Blanco enjoyed a nice run with the Giants over the past five years, but his 2016 campaign proved to be the worst offensive season of his career. In 274 plate appearances, the veteran outfielder slashed .224/.309/.311 and stole a career-low six bases. The Diamondbacks' starting outfielders seem to be set in stone, but Blanco will have a chance to compete for a reserve role.
The Phillies signed Michael Saunders on Monday to a one-year deal with an option. He will see the majority of the playing time in right field leaving Quinn without a regular role. Quinn has yet to see any time at Triple-A, so the move buys him some more development time. He is likely to get another opportunity in the majors later this season.
Blackmon will receive more than double his salary from 2016 in his second year of arbitration eligibility. Blackmon's production in the stolen-base department took a hit last year, but he made up for that by posting career bests with 29 home runs, 82 RBI, 11 runs, and a .933 OPS while batting almost exclusively leadoff. He figures to occupy the same spot in the batting order again this year while serving as the Rockies' everyday center fielder.
Ozuna bounced back from a difficult 2015 season with a .266/.321/.452 line with 23 home runs and a first career All-Star berth in 2016. That'll get him a decent salary for his first round of arbitration.
This is Harper's second to last season before he hits free agency after the 2018 campaign. He received a healthy bump in pay from the $5 million he earned in 2016. While he is coming off a bit of a down year that was dragged down by injuries, Harper will still cost a premium as a late first-round pick in most drafts this season.
Hamilton upped his on-base percentage by nearly 50 points last season, as he walked at an increased rate and hit the ball on the ground more frequently. In turn, he was able to better capitalize on his elite speed -- Hamilton finished with a career-high 58 stolen bases in just 119 games. He said in December that he's fully recovered from the oblique injury which cost him the final month.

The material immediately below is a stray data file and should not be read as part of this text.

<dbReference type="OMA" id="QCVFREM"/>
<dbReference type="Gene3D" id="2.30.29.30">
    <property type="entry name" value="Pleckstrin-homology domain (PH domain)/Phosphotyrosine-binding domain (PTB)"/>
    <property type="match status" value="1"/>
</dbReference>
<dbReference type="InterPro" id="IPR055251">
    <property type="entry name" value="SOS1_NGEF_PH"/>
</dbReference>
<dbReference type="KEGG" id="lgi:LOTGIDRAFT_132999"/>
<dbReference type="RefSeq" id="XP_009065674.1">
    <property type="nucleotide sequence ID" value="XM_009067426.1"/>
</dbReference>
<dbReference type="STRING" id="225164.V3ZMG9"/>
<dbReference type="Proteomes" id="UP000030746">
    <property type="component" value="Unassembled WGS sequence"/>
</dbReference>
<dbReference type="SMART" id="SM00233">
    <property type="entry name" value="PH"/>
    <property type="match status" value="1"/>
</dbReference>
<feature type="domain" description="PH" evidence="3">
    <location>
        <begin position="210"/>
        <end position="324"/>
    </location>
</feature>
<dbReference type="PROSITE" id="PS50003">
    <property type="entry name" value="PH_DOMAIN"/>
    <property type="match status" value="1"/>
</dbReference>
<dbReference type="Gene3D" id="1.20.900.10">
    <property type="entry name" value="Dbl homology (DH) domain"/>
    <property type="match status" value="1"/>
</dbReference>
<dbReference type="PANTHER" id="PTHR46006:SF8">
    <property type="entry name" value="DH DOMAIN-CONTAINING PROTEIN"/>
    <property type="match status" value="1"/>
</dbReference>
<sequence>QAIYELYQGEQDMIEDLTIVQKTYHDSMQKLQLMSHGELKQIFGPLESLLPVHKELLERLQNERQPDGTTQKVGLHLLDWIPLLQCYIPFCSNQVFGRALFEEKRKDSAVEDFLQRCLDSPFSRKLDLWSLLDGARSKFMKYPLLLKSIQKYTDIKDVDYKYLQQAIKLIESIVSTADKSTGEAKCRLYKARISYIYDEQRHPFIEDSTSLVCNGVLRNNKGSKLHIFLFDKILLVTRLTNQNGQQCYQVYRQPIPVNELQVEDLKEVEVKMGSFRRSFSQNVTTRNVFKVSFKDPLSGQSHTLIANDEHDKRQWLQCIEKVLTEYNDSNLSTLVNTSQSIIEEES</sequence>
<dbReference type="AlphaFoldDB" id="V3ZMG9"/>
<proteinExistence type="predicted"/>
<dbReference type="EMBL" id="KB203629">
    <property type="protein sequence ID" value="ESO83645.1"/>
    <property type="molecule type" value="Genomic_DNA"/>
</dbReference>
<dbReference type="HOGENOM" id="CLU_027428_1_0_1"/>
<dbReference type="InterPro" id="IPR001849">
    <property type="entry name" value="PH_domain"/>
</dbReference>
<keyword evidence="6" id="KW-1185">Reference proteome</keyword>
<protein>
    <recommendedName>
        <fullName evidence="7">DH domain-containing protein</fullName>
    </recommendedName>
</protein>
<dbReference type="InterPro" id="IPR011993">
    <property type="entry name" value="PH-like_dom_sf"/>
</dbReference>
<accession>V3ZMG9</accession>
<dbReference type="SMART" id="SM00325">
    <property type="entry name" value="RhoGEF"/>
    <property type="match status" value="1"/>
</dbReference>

He suffered two fractures in his back and missed almost the final three months of the regular season. If the team is saying his availability for the start of spring training is in jeopardy, then it is safe to assume he is realistically in jeopardy of missing the start of the regular season. When healthy, he figures to occupy the short side of an outfield platoon.
He ended the year on the DL with a middle finger strain, but has been able to play 13 games in the Dominican Republic this winter, which is the good news. The bad news is that the 27-year-old slugger is hitting just .115 with nine strikeouts and three walks in 26 at-bats. After keeping him on the active roster for the entire 2016 season, the Padres can now send the Rule-5 pick to the minors in 2017, which seems likely if he struggles out of the gate.
Ruggiano will compete to be a right-handed platoon partner with Jarrett Parker in left field, but will be behind Gorkys Hernandez and Mac Williamson in the pecking order. It is unclear if the contract comes with an invite to spring training. He underwent shoulder surgery in September but is expected to be ready to go for spring training.
The Braves acquired Inciarte from Arizona in the Shelby Miller deal last offseason, and their Year 1 return included a career-high .351 OBP (7.8 percent BB%) and very good outfield defense. An early-season hamstring injury limited Inciarte to 131 games, but he still managed to pick up 16 stolen bases after swiping 21 for the D-backs in 2015. The extension buys out one year of free agency, and will give the Braves control of Inciarte through the 2021 season.